Thursday, September 15, 2005

NEW YORK — The official who oversees U.S. foreign aid is warning foreign diplomats that budgets may be reduced next year to offset the cost of relief after Hurricane Katrina.

U.S. Agency for International Development (USAID) Administrator Andrew Natsios said yesterday he is trying to lower the expectations of governments, some of which have been expecting increases in their assistance.

“I am telling diplomats to reduce their expectations after Katrina,” he told a small group of reporters yesterday.

“You want realistic expectations, especially in the immediate future,” Mr. Natsios said, adding that cuts may not be necessary.

He said concerns have been raised by many foreign delegations on the sidelines of the United Nations 60th anniversary summit, which is focusing on development in the world’s poorest countries.

Mr. Natsios said that over the last decade the link between foreign assistance and security had become widely accepted, even by many conservative lawmakers.

USAID, which operates out of the State Department, spent $14 billion in 2004, a figure that includes supplemental appropriations for Afghanistan, Iraq and HIV/AIDS programs.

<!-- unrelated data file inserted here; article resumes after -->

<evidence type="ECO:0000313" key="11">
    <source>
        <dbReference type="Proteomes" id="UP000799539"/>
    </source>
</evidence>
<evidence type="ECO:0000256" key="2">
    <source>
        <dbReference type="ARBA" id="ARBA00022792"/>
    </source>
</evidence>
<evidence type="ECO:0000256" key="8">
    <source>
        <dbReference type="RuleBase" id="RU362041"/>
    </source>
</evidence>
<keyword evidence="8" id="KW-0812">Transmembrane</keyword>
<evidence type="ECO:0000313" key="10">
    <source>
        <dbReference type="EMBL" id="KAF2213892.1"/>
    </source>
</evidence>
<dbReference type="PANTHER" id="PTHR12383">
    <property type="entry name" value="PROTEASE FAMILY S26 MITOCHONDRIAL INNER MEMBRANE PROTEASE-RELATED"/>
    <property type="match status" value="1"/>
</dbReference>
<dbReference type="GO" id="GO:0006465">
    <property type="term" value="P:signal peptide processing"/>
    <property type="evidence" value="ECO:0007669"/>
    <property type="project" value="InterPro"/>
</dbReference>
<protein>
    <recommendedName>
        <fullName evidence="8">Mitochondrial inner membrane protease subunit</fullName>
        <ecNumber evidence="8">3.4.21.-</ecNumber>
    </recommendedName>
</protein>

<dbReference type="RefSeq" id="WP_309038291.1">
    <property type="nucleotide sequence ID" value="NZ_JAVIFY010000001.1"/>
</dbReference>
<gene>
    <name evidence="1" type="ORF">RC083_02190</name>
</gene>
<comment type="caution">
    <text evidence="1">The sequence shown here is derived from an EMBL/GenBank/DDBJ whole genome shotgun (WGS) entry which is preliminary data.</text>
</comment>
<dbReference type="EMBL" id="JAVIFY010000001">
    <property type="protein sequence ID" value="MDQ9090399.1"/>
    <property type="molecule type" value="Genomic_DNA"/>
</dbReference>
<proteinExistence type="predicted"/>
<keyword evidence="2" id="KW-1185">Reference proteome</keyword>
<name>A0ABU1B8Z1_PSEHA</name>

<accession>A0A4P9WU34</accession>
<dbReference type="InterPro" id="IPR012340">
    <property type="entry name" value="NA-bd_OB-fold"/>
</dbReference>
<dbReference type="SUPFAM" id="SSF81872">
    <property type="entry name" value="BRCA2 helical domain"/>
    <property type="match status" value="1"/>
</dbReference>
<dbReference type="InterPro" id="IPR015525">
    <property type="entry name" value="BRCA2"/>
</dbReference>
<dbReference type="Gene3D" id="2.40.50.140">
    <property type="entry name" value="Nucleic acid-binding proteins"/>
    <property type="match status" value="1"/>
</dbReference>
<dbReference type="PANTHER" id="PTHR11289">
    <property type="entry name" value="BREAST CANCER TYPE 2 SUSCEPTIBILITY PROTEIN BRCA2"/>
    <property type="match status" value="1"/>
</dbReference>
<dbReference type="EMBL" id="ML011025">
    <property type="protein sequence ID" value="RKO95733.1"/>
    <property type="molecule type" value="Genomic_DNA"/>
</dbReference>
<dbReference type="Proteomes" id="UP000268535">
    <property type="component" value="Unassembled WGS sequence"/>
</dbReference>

By comparison, Mr. Natsios said, the agency’s budget was $7 billion in 2001.

“The national security argument for foreign aid will protect us,” he said. “Even skeptics are saying don’t touch it.”

He repeated the Bush administration’s position that poverty does not cause terrorism — an argument that many foreign nations don’t accept — but said that failed states are providing safe havens and operating bases.

Noting that al Qaeda was based in Somalia, Sudan and then Afghanistan, Mr. Natsios said “failed states are not in the interest of the United States.”

Few are doubting the severity and scope of the damage inflicted two weeks ago by the hurricane.

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